But the policy is failing. In U.S. wholesale markets, cocaine prices have fallen from $191 per pure gram in 1981 to $44 per pure gram in 1998. Heroin prices have collapsed from $1,194 in 1981 to $318 in 1998. Traffickers have discounted the risks of arrest and prosecution. Heroin purity has gone from 4.7% to 24.5% at the street over the same period, causing more overdoses. This is evidence traffickers are robustly competing for business.
"Let there be no doubt: We are not taking part in counterguerrilla operations." Gen. Barry McCaffrey, October 25, 1997, New York Times. Two years later: "McCaffrey said it was 'silly at this point' to try to differentiate between anti-drug efforts and the war against insurgent groups," July 17, 1999, Miami Herald.
The military quagmire potential is real. There is no definition of "victory" in Colombia and no articulation of objectives. Are we aiming for a 20%, 50% or 100% reduction in drug production? Are we trying to push the guerillas south of the equator or trying to "degrade" their military capability? How many Colombians (and Americans) will we sacrifice to do it? What goal must we achieve before we can declare success and go home? This another war with no exit strategy.
Just as in Vietnam, we are told we need battlefield victories to negotiate more favorable terms from a position of strength. "For negotiations to succeed," Gen. Charles Wilhelm, the chief of American forces in Latin America, told a congressional committee on Sept. 21 of this year, "I'm convinced that the government must strengthen its negotiating position, and I believe that increased leverage at the negotiating table can only be gained on Colombia's battlefields."
To comply with U.S. demands to stop coca production, Colombia uses aerial fumigation to spray toxic herbicides on drug producing regions - often saturating houses, schools, water sources, grazing areas and field workers. Adults and children have suffered symptoms of pesticide poisoning and it has killed livestock, and damaged the environment.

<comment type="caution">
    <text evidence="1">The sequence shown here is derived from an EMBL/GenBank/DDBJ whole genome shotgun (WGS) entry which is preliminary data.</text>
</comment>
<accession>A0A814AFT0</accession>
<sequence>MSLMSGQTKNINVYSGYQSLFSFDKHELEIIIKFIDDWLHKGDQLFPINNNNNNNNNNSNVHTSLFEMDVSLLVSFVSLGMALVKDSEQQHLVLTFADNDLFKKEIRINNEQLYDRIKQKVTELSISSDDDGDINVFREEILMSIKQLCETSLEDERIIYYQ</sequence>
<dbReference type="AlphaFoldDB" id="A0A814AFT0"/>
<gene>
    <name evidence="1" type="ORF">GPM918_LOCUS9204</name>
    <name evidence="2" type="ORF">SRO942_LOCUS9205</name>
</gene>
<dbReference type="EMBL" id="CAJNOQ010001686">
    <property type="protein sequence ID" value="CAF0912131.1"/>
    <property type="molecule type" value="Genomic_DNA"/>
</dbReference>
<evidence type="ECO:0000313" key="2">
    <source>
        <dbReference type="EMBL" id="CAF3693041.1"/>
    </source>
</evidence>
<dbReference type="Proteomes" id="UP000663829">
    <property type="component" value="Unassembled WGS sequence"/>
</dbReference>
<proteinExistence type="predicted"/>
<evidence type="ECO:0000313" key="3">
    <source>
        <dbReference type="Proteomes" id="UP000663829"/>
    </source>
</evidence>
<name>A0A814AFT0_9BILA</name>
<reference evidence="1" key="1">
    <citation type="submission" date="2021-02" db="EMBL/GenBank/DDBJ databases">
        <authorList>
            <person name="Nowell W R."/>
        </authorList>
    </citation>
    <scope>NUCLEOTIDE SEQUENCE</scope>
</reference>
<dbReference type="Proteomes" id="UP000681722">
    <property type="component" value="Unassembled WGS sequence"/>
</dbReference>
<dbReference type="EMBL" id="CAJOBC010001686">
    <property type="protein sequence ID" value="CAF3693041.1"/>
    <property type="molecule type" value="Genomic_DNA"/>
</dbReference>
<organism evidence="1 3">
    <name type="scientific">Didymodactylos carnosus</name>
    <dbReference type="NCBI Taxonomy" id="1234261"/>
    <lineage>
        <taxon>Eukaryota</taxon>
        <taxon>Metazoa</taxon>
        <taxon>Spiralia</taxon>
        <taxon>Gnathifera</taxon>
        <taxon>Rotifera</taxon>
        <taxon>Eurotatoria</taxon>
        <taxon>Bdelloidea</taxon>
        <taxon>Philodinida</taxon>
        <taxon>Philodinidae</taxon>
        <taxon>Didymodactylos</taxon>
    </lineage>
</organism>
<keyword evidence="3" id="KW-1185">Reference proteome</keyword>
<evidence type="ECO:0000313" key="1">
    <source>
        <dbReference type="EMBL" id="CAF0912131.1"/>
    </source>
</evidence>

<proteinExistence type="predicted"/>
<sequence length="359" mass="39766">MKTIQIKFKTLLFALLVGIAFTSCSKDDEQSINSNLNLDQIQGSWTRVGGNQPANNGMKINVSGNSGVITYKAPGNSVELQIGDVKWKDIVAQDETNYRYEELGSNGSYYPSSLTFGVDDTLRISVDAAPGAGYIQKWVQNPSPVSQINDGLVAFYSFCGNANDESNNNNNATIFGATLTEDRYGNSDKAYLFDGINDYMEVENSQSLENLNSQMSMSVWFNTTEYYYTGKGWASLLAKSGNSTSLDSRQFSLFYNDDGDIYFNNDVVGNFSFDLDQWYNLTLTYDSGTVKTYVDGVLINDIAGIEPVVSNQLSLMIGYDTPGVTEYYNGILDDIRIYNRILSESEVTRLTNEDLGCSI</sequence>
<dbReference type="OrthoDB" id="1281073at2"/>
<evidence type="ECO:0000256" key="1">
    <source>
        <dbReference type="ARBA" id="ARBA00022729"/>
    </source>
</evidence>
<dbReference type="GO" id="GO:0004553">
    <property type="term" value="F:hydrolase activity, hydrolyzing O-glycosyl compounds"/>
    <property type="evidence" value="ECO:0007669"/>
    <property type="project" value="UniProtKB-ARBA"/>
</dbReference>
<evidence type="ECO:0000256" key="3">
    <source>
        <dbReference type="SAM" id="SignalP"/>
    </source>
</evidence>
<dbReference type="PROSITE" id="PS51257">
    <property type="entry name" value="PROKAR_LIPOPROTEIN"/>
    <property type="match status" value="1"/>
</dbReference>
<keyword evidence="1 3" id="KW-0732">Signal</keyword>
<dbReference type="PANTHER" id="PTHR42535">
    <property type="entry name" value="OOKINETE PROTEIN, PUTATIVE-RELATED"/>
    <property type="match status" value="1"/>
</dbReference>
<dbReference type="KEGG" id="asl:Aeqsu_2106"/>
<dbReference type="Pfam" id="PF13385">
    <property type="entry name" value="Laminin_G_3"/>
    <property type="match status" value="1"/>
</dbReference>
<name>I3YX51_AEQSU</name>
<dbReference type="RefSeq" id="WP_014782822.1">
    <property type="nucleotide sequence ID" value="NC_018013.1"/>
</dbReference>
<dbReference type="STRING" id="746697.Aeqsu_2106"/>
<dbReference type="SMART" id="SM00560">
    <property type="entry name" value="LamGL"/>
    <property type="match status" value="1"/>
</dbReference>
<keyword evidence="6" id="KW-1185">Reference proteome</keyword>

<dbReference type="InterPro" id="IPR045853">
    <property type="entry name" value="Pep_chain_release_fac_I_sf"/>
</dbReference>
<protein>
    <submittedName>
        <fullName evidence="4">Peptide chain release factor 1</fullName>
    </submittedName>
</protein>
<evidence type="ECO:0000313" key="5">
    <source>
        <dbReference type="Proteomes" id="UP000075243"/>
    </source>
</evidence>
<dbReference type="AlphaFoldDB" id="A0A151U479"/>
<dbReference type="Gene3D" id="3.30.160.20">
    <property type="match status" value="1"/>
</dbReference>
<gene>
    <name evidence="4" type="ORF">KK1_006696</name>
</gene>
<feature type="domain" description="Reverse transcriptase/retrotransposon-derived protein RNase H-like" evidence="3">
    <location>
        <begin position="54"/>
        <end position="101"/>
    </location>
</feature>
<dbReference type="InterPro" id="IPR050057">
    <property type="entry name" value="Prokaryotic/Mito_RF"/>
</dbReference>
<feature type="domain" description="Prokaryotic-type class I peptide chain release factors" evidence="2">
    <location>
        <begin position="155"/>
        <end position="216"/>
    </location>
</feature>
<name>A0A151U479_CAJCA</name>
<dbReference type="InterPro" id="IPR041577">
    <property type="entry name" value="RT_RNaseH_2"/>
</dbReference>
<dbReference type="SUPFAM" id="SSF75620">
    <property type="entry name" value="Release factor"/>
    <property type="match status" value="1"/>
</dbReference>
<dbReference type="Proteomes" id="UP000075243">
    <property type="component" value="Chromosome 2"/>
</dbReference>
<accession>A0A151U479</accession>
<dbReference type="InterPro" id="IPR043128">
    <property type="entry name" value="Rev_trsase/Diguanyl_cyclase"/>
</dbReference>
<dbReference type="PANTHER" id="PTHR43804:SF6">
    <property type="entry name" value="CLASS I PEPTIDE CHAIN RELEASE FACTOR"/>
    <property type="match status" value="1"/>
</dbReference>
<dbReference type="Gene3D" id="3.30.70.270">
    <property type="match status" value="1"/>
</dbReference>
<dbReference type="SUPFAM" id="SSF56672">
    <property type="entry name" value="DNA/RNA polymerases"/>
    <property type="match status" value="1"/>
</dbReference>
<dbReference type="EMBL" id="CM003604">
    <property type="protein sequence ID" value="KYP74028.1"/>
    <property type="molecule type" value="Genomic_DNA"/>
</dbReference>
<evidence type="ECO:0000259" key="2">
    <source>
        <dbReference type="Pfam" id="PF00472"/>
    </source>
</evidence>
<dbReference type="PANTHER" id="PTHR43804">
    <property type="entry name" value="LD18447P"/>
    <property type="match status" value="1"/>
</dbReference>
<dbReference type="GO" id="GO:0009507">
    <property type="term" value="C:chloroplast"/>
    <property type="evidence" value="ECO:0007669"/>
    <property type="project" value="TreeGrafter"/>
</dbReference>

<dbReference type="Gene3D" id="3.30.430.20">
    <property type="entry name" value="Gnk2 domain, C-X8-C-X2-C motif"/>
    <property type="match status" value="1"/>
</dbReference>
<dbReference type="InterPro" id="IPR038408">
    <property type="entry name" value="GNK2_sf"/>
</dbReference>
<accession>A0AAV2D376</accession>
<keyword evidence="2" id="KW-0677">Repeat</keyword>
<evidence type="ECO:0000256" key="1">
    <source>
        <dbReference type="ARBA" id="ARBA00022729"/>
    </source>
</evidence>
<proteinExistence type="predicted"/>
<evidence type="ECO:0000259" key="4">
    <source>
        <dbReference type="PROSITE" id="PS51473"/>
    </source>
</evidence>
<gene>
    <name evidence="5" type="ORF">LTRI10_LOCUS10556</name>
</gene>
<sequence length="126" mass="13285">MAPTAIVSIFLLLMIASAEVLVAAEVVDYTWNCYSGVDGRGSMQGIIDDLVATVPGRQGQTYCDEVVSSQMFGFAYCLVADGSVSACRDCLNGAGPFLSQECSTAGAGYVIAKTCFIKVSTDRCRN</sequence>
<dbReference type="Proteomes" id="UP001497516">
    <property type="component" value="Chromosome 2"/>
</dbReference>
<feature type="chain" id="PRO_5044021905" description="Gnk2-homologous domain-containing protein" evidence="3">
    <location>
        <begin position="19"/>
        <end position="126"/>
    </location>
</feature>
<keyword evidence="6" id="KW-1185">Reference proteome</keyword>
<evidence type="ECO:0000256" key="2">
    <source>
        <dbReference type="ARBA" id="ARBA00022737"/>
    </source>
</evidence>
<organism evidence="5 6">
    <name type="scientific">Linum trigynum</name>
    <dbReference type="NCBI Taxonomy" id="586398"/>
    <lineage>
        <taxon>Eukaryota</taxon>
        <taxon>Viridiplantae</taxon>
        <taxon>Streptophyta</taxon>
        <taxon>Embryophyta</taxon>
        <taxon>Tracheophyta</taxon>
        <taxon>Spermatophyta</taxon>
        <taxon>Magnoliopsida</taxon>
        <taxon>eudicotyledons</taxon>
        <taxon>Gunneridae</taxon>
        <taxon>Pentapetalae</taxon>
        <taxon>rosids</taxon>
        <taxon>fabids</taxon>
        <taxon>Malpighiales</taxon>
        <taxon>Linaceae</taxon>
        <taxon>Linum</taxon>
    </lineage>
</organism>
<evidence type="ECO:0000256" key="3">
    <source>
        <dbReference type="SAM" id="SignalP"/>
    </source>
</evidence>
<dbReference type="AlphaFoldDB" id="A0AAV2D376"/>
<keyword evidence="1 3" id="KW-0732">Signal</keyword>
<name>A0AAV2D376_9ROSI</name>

Since these crops are the peasants' only viable source of income, they move into the Amazon rainforest or farm on steep hillsides. This constant push on peasants has led to the clearing of over 1.75 million acres of rainforest. How many tons of toxic herbicides must we dump on Latin America? Can we poison our way out of this problem? How much rainforest must we defoliate to turn Colombia into a wasteland unsuitable for drug crops - or food crops?
All parties to the conflict - guerrillas, paramilitaries, and security forces - are responsible for gross violations of human rights and international humanitarian law. But the vast majority - more than 70% - of human rights violations, are carried out by paramilitary forces often operating with the support of the Colombian security forces.
Even without the proposed military aid package, our government will give nearly $300 million for counter-narcotics assistance to Colombia this year, most of which will go to the military and police. Less than $10 million will be spent on alternative development, judicial reform, law enforcement efforts, and human rights programs - the essential elements of democracy which reduce the conditions that contribute to the drug economy. This kind of aid imbalance goes to the heart of our failure in the Andes. It doesn't just ignore the problems of the region - it intensifies them.
Is it ethical for us to escalate the civil war in Colombia, risking the lives of peasants and indigenous people who are caught in the crossfire, to stop Americans from buying drugs? Our problems - and our solutions - rest first at home.
GAO, Drug Control: Narcotics Threat from Colombia Continues to Grow, Washington, DC: USGPO, 1999.
Walter Cronkite, The Cronkite Report - The Drug Dilemma: War or Peace? (1995).
Associated Press, "U.N. Estimates Drug Business Equal to 8 Percent of World Trade," (June 26, 1997).
Rydell, C.P. & Everingham, S.S., Controlling Cocaine, Prepared for the Office of National Drug Control Policy and the United States Army, Santa Monica, CA: Drug Policy Research Center, RAND (1994), p. 6.
Rydell & Everingham, (1994), Controlling Cocaine: Supply vs. Demand Programs, Santa Monica, CA: The RAND Corporation.
ONDCP, 1999National Anti-Drug Strategy, Table 27, p. 130.
Sec. 2011(5), Anti-Drug Abuse Act of 1988, P.L. 100-690.
ONDCP, 1999 National Drug Strategy, 1998.
September 27, 1999 New York Times.
Global Pesticide Campaigner, August 1999, Volume 9 No. 2, Casualties of the "War on Drugs": Traditional farms destroyed with herbicides, by Elsa Nivia and Rachel Massey.
Trade and Environment Database (TED), TED Case Studies: Colombia Coca Trade, Washington D.C.: American Univ. (1997), pp. 4-8.
Washington Office on Latin America, Sept. 1999 (http://www.wola.org/wola11.html).